I have not entirely solved this problem in myself. In fact, at this moment, as I write this in lockdown, my attention has never been worse.

Johann Hari - Stolen Focus


💡Big Ideas Expanded

Stolen Focus Book Summary

Here are the big ideas from this Stolen Focus book summary expanded.

Six things Johann Hari has done to improve his attention:

  1. Use pre-commitment to stop switching tasks so much. e.g. buying a kSafe

  2. Don't listen to negative self-talk - You’re lazy, you’re not good enough, what’s wrong with you?

  3. Take extended times away from social media. Johann takes six months of the year totally off it.

  4. Embrace mind-wandering. Letting your mind wander is not a crumbling of attention but in fact a crucial form of attention in its own right.

  5. Sleep is not a luxury. It is essential for sustained focus.

  6. Embrace play and unstructured free time. This can be the greatest form of focus.

A small study investigated how often an average American college student actually pays attention to anything, so the scientists involved put tracking software on their computers and monitored what they did in a typical day. They discovered that, on average, a student would switch task once every sixty-five seconds. The median amount of time they focused on any one thing was just nineteen seconds. If you’re an adult and tempted to feel superior, hold off. A different study by Gloria Mark, professor of infomatics at the University of California, Irvine – who I interviewed – observed how long on average an adult working in an office stays on one task. It was three minutes.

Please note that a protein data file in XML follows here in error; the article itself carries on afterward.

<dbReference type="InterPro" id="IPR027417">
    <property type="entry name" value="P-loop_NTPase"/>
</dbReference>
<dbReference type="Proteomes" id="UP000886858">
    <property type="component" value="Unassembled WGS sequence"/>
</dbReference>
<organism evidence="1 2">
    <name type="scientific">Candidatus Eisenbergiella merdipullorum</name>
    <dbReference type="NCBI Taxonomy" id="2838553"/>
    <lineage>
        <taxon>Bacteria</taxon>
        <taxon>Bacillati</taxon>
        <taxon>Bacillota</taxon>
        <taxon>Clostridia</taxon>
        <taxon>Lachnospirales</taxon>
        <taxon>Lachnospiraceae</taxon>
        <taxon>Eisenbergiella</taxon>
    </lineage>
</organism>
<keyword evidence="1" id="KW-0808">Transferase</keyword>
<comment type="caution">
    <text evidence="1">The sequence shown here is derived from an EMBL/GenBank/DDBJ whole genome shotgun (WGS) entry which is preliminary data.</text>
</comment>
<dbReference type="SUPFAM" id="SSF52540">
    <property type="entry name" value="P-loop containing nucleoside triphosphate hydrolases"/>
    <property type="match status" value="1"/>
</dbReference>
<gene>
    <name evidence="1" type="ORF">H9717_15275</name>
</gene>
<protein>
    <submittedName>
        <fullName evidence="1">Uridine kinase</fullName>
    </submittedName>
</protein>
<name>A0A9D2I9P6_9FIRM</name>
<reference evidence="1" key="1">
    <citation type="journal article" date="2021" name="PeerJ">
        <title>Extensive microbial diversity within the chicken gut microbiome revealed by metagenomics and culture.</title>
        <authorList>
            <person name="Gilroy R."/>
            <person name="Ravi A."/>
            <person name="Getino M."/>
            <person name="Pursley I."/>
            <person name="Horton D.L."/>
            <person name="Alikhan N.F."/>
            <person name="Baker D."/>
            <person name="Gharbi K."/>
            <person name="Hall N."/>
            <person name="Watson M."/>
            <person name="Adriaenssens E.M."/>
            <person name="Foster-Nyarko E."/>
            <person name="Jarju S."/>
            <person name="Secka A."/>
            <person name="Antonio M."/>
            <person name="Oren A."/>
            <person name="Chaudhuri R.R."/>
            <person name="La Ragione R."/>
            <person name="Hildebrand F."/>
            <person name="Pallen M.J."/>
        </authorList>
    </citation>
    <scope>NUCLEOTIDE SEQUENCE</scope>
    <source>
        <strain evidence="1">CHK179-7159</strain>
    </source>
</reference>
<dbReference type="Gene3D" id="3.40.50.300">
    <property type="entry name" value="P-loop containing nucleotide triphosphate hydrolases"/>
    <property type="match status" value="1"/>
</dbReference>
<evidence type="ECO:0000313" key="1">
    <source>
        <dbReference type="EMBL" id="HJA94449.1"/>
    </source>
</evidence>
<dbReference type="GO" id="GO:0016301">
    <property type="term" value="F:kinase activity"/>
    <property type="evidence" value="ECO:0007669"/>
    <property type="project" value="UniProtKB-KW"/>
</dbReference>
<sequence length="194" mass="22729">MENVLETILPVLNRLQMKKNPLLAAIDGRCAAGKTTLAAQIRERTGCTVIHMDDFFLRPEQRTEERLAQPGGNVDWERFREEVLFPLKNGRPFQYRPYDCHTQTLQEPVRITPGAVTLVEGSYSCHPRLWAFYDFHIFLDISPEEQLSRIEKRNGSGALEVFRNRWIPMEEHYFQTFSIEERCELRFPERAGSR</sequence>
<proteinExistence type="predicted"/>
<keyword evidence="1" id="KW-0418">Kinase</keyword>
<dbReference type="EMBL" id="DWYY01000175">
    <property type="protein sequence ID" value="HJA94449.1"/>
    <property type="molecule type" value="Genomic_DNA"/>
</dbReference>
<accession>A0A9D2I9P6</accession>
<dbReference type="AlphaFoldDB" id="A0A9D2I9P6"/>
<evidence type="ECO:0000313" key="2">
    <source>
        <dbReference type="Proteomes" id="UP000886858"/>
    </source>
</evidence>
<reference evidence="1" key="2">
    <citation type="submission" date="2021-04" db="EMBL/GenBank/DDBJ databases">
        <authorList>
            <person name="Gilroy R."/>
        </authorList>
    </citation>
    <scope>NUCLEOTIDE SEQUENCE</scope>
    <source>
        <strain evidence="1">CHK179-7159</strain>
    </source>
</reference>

A study by Professor Michael Posner at the University of Oregon found that if you are focusing on something and you get interrupted, on average it will take twenty-three minutes for you to get back to the same state of focus. A different study of office workers in the US found most of them never get an hour of uninterrupted work in a typical day.

Solving big problems requires the sustained focus of many people over many years. Democracy requires the ability of a population to pay attention long enough to identify real problems, distinguish them from fantasies, come up with solutions, and hold their leaders accountable if they fail to deliver them. If we lose that, we lose our ability to have a fully functioning society.

Three ways task switching degrades your focus:

  1. Switching cost - You lose focus switching between tasks

  2. Screw-up effect. When you switch between tasks, errors that wouldn’t have happened otherwise start to creep in.

  3. Creativity drain - In the long run, you are likely to be much less creative.

A digital detox is ‘not the solution, for the same reason that wearing a gas mask for two days a week outside isn’t the answer to pollution. It might, for a short period of time, keep, at an individual level, certain effects at bay. But it’s not sustainable, and it doesn’t address the systemic issues.’